The Labour leader, Keir Starmer, has said MPs should not receive a pay rise in April, given the severe cost of living squeeze facing the public in the coming months.
MPs’ basic pay was frozen at £81,932 last year by the Independent Parliamentary Standards Authority (Ipsa), the watchdog that sets parliamentary salaries, but it is yet to make a recommendation for 2022-23.
Starmer told broadcasters: “I think that MPs do not need a pay rise and we should all be saying that we don’t need that pay rise and it shouldn’t go ahead.
“The mechanism is independent but I think it’s for me, as leader of the opposition, to say that I do not think we should have that pay rise.”
Earlier, the prime minister’s official spokesman said Boris Johnson would expect Ipsa to show “restraint”, when setting pay for this year.
“We would expect restraint on this, given current circumstances,” he said.
The cost of living has shot up the political agenda in recent weeks, with domestic energy prices set to rise sharply, and the national insurance increase due to take effect in April. Economy-wide inflation hit 5.1% in November.
Jacob Rees-Mogg, a cabinet minister, has called privately for the tax increase to be reversed, given the tough economic backdrop – but the proceeds are already earmarked to fund the extensive NHS backlog and tackle the crisis in social care.
Johnson met the chancellor, Rishi Sunak, on Sunday to discuss possible measures for alleviating the squeeze on households – though the government has also continued to point to the existing measures in place, including the warm homes discount scheme.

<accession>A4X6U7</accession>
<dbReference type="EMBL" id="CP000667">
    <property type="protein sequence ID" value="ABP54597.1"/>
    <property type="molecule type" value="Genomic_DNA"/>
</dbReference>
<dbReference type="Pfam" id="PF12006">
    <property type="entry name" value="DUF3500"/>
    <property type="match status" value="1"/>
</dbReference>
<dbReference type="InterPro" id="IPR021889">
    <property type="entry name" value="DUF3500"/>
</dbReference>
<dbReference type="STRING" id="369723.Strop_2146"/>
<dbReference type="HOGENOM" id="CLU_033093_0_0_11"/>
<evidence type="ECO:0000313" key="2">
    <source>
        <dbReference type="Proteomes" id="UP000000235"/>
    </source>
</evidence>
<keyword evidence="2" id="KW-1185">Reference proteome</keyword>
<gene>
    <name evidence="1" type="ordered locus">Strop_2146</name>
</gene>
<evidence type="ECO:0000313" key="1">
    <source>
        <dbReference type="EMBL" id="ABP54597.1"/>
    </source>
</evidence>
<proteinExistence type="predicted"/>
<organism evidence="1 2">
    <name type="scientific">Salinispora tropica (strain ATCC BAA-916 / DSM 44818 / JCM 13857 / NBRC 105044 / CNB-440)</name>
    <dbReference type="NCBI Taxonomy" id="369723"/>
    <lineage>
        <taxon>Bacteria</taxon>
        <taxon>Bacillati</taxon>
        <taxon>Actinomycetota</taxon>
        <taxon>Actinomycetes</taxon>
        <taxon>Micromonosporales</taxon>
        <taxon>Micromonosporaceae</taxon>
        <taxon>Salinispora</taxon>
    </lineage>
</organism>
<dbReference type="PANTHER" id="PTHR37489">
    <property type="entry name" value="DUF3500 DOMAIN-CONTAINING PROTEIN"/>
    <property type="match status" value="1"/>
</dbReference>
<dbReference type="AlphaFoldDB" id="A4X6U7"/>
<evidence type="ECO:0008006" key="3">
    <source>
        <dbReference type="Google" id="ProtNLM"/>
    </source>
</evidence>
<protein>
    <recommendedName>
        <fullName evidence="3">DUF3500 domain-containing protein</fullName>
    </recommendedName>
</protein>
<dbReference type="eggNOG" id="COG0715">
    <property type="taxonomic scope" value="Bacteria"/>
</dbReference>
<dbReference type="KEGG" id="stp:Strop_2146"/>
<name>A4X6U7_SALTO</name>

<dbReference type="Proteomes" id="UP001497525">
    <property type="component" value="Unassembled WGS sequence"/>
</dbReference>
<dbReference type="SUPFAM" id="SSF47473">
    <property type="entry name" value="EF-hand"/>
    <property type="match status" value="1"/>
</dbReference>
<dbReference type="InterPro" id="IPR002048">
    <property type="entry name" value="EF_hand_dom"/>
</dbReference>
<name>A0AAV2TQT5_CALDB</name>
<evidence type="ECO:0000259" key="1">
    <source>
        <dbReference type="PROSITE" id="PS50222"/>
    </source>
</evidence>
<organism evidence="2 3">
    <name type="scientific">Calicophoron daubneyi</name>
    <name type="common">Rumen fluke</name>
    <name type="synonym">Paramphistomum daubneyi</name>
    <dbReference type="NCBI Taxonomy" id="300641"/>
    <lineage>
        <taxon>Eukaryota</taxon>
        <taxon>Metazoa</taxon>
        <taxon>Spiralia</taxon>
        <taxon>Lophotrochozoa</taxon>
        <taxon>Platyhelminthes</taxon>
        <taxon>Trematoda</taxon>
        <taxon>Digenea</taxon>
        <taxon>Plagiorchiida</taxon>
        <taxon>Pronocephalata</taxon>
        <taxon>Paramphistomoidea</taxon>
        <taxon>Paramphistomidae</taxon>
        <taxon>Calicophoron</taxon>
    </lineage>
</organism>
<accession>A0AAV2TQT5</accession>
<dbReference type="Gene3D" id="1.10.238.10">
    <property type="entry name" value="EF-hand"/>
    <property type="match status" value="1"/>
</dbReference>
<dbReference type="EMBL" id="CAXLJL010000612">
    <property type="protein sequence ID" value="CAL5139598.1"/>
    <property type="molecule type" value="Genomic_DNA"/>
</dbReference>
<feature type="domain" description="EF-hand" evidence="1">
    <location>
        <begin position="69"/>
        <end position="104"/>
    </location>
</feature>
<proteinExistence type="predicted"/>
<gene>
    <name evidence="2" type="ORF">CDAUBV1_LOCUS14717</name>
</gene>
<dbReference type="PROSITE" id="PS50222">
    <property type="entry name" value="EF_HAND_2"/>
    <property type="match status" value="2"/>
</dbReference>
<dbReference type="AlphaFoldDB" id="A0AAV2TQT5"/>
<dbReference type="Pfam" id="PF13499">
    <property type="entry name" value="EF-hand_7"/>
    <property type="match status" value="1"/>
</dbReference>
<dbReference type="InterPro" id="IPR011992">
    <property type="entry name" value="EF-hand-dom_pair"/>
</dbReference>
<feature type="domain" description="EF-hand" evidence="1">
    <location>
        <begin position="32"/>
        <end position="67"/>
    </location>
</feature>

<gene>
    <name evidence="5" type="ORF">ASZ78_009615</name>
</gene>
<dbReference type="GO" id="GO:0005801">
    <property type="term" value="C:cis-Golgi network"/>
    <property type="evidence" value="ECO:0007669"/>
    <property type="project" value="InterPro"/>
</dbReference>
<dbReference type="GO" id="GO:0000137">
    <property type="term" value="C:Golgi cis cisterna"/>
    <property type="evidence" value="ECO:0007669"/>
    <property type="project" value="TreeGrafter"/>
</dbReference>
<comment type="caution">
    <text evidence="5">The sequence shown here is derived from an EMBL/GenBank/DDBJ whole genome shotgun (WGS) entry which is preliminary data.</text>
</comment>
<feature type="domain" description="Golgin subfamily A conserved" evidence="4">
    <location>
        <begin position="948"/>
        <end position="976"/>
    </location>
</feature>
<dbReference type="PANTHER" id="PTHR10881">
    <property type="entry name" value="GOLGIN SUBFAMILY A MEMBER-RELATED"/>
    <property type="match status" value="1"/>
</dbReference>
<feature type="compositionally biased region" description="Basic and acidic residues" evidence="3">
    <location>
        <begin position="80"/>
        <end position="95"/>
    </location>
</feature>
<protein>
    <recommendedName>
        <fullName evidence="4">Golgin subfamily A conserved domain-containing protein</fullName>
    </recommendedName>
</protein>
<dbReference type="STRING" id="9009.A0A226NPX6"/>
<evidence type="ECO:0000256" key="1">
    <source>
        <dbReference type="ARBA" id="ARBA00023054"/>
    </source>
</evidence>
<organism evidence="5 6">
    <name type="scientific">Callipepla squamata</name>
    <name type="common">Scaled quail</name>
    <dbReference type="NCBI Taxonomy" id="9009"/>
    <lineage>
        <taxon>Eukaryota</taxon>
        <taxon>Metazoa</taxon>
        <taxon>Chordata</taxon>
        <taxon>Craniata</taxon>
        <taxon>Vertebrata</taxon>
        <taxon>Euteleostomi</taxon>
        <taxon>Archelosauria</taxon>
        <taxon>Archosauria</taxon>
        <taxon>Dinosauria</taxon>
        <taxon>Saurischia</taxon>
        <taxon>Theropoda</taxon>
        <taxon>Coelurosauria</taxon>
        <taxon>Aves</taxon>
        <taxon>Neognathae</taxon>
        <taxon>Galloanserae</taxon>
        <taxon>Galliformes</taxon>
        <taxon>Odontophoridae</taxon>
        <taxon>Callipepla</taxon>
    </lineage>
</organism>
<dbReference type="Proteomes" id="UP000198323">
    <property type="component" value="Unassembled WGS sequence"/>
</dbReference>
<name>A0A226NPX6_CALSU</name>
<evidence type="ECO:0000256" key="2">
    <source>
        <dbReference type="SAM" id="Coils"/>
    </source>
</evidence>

Johnson suggested at prime minister’s questions last week that the warm homes discount amounted to £140 a week for eligible households. It is in fact £140 a year.
Ipsa was set up in the wake of the MPs’ expenses scandal, to remove political influence from decisions about pay and expenses for elected representatives.
It usually recommends that MPs’ pay increases in line with an official measure of public sector pay growth known as KAC9; but it decided that was unrepresentative because of the distortions created by the Covid pandemic, and held pay fixed for 2021-22.
After a consultation last year, Ipsa then announced that for the financial years beginning 2022, 2023 and 2024 it would continue to set the rate itself, because the after-effects of the pandemic meant official data would continue to be a “less reliable guide than usual to the underlying rate of wage growth”.
Annual public sector pay growth in the three months to October was 2.7%, according to the Office for National Statistics.